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by Alan Hargreaves

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Entries in personal development (11)


Beating Inertia

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What’s your big opportunity?

You probably know that you or your firm can go better. You are aware of specific strengths and you know you could knock the cover off the ball if you really gave it your best shot. Trouble is you don’t seem to get around to it.

Can you do anything about it?

There’s a couple of roadblocks you need to clear. The first is that you only need one idea, not lots of them. Having too many great projects can create more inertia than not having any.

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Handling negative situations

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To feel better, feel worse.

How hard is it to keep that sunny outlook going when you are surrounded by negative people?

For some reason, we feel we should be above this, that we can maintain our personal dignity despite the environment conspiring to press all our buttons.

Can we actually escape it?

I wonder. Many people learn to not react. That gets you part of the way. It also avoids escalation. In the words of my daughter, a closed mouth gathers no foot.

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Management theories: yours or theirs?

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Has management advice actually made any progress?

Doesn’t seem so. Prominent business leaders, management gurus, and leading academics – all three have a history of failure.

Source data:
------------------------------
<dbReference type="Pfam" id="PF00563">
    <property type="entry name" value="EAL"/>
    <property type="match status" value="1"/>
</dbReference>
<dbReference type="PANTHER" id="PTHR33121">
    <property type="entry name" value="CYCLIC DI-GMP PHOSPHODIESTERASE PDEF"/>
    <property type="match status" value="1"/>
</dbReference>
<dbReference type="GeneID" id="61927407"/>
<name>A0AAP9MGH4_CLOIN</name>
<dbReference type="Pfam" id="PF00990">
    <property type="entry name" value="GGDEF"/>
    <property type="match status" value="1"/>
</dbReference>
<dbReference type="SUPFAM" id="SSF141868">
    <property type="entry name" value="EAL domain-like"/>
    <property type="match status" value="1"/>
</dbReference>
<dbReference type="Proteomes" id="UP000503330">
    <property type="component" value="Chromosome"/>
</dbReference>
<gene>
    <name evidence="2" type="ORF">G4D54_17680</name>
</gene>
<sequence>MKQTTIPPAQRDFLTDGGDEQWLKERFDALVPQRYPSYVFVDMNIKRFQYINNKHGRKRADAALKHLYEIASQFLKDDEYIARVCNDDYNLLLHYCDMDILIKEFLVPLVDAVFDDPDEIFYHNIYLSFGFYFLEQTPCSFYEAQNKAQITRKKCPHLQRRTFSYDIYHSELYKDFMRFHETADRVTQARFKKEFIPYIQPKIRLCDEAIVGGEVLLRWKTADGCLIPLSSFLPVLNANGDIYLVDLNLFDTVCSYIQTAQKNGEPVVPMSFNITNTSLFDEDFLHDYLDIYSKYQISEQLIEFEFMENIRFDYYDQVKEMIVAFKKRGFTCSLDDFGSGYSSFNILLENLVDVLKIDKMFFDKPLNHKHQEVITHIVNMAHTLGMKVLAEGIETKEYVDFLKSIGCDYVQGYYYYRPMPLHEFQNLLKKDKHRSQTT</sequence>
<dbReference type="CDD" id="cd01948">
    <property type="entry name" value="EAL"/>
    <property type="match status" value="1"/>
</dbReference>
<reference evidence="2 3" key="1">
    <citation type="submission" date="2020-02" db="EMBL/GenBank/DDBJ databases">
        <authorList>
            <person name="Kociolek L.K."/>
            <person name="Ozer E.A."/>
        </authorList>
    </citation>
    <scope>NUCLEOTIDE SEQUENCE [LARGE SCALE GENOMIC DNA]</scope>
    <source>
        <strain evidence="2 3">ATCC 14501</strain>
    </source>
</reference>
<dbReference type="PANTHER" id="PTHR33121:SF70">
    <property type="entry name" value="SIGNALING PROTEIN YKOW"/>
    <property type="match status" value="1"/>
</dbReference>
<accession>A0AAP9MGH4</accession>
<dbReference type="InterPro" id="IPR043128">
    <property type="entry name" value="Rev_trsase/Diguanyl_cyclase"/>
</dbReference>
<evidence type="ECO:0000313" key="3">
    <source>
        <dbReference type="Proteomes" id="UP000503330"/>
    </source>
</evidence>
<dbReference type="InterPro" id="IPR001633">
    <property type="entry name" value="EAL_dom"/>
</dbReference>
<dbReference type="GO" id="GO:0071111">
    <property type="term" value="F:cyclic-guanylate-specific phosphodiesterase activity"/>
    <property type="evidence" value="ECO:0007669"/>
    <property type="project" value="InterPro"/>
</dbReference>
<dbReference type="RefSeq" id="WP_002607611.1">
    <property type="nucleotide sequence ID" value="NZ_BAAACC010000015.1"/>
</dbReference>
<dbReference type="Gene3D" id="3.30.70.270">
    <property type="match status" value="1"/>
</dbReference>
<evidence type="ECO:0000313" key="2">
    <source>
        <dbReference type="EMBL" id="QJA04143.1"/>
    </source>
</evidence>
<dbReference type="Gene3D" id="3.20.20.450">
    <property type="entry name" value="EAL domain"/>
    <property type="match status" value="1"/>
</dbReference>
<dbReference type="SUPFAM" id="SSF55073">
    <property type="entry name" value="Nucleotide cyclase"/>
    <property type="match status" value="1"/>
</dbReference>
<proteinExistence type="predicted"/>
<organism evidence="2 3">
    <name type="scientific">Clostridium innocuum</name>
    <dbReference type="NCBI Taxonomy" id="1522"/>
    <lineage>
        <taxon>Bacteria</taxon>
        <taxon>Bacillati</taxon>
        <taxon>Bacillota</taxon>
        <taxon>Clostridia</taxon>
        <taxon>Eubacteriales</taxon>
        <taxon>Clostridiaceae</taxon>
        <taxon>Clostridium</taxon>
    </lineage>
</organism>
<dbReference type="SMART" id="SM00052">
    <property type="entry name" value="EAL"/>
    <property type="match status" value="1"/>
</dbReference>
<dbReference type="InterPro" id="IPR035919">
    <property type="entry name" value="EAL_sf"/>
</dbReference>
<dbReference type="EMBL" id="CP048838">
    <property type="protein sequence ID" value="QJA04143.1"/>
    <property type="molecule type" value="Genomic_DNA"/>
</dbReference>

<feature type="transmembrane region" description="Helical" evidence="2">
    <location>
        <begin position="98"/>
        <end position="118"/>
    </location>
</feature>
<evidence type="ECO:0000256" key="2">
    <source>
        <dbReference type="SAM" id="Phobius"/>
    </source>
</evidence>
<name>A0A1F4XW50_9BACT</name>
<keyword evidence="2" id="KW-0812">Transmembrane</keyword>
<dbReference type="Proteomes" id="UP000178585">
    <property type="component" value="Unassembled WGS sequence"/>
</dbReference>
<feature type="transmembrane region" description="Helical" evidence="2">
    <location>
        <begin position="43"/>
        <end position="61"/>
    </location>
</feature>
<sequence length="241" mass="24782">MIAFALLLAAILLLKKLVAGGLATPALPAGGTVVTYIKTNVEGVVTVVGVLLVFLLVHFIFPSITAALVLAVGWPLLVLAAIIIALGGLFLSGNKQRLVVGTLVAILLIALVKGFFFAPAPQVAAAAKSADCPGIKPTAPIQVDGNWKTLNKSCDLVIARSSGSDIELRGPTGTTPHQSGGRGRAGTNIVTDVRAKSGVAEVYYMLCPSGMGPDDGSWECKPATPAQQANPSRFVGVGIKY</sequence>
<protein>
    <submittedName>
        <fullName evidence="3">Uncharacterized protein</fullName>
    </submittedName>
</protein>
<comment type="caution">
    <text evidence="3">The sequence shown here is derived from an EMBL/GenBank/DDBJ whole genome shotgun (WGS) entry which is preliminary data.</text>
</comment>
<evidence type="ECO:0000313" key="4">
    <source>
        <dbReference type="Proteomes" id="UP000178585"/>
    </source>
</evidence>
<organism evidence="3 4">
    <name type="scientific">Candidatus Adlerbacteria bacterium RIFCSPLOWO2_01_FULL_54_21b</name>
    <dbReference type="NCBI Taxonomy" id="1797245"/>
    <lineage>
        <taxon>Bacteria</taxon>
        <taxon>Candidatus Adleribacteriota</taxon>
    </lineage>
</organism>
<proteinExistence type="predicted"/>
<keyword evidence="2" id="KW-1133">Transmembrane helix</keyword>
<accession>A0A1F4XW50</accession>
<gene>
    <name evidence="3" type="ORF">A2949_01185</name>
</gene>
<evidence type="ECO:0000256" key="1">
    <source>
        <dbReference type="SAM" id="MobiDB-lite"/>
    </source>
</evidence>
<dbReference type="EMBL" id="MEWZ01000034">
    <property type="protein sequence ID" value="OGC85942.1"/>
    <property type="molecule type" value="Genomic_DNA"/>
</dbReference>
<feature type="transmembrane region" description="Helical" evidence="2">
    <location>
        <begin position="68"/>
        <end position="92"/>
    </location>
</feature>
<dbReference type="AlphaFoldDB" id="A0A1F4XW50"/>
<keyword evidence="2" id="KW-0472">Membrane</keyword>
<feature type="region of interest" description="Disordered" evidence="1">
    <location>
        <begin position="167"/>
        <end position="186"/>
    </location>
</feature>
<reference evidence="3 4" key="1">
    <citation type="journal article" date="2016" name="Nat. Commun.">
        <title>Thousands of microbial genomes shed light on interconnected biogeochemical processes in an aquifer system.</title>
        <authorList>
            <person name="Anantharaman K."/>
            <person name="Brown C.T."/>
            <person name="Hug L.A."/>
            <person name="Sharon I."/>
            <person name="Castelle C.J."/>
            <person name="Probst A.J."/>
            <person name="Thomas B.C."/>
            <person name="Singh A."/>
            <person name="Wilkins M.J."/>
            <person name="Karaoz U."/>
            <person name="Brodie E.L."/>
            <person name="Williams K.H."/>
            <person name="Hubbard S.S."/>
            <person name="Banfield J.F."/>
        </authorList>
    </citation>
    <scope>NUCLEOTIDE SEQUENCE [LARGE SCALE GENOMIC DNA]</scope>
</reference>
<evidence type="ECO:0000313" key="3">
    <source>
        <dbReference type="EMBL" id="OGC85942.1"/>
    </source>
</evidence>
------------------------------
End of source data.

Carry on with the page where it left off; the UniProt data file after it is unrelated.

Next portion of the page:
It can happen anywhere, anytime. I worked for three years in Singapore in the 1980s. Each year someone was designated “Businessman of the Year”. All three nominees suffered ignominious reversals before I had left, including gaol time.

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Getting traction on change

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Sometimes it’s better to lower the bar

Parents walk a tightrope between encouraging their children on one hand, and turning them off on the other. Some obsess about getting their kids to “reach their potential”. Others are so protective their children never get to “stretch” a little and discover new ground.

Where to set the bar is problematic. No one knows where it should be. In business, managers and entrepreneurs regularly set it too high. It’s all lofty talk about “raising the bar”, or clichés about getting going when the going gets tough.

I do not mean the actual goals are too ambitious. It’s more to do with the ladder they put in place to reach them. Either they set the rungs too far apart, or they expect the ladder to be ascended at an unrealistic speed.

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So you want to be an excellent manager?

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Are the usual things holding you back?

What are the usual things? They relate to these personal questions: do I have what it takes? Can I lead? Is my strongest suit strong enough?

The answer to all three is yes, but we often stumble over these questions. That’s ok. It means you are self-aware. If you don’t stumble over them, you may not have the humility to survive as a manager, let alone take the steps to make you one in the first place. Here’s five simple things you should do if you want to be a great manager.

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